Think before you tweet. Nothing is really ever deleted from the internet. Bernie Sanders blames Charlottesville on President Trump, then deletes it. Whoops.
In the tweet, Bernie asked, “Do I think the president bares some responsibility for what happened in Charlottesville? Absolutely yes.”
Via @mattstock_ pic.twitter.com/FoSj8M3w4a
— Stephen Miller (@redsteeze) August 14, 2017
Since deleting the tweet, Sanders has posted another clip with a different tag line, reading “the message President Trump sent out to racists and Neo-Nazis all over the country this past weekend is this is okay.”
The message President Trump sent out to racists and Neo-Nazis all over the country this past weekend is this is okay. pic.twitter.com/k7o161yzuU
— Bernie Sanders (@SenSanders) August 14, 2017
Then there’s this. Senator Bernie Sanders has ties to a fundraising group that is using the Charlottesville protests to raise money.
Per Daily Caller:
Our Revolution, the political action committee formed from Sanders’ unsuccessful 2016 campaign, sent out an email to subscribers condemning white nationalists and the terror attack that killed Heather Heyer. The email used her name and the names of Jay Cullen and Berke Bate, the two Virginia State Troopers killed in a helicopter crash while monitoring the events in the city, with an appeal for donations at the bottom.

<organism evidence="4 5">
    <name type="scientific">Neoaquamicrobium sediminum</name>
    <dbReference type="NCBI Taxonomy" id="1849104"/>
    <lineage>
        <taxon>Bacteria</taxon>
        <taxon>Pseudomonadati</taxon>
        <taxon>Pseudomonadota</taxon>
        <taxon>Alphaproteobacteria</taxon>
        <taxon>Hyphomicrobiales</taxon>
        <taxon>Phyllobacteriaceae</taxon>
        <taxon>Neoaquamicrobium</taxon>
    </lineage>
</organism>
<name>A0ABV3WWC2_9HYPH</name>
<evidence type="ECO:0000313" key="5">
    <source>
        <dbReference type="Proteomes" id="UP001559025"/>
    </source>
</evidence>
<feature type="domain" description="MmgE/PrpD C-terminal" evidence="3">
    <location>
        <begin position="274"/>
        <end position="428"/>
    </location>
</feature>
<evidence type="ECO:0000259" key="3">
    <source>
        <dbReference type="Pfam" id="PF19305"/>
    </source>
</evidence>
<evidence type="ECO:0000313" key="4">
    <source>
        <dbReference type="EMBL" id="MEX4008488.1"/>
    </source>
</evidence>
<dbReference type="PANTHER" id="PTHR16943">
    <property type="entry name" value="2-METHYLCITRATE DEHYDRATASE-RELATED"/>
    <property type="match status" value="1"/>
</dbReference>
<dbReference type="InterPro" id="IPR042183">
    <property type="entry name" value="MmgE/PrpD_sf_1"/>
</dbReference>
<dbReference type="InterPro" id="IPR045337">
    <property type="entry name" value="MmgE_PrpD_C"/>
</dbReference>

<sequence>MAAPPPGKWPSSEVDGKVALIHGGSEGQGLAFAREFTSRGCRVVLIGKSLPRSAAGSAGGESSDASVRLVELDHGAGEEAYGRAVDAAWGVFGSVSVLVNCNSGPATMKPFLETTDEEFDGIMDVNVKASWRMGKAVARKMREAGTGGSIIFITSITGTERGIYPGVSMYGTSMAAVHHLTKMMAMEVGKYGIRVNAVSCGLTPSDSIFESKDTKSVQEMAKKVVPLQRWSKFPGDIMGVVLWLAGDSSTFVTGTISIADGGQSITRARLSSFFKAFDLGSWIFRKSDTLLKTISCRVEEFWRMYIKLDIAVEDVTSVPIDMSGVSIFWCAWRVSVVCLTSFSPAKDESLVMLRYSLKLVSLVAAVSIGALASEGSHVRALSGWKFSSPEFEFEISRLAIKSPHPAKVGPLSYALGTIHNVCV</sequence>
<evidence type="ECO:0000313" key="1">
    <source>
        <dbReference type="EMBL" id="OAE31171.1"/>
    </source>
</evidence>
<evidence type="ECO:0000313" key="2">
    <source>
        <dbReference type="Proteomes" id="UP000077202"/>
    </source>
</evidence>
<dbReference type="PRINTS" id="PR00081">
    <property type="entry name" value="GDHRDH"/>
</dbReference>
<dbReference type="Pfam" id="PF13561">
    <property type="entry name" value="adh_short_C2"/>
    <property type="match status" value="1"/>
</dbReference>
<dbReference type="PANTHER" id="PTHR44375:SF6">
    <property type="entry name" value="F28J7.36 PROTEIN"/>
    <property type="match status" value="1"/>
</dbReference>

The email, signed by Nina Turner, the president of the organization, started, “Yesterday an act of domestic terrorism took the lives of Heather Heyer, a fellow Bernie supporter and coworker in the movement for social justice, and two police officers, Pilot Lt. H. Jay Cullen and Trooper-Pilot Berke M.M. Bate. Many others are suffering from injuries. Make no mistake, this was an intentional act of hatred by white nationalists. Our thoughts and prayers are with those affected by this act of terrorism and their families.”
“Sadly, we know that the history of this country is plagued by racial violence and the false notion of white supremacy,” the email continued. “From Native American genocide, to slavery, and the era of lynchings, groups like the Ku Klux Klan have sought to take power from people of color through fear and violence. We will not let them, or fear, win.”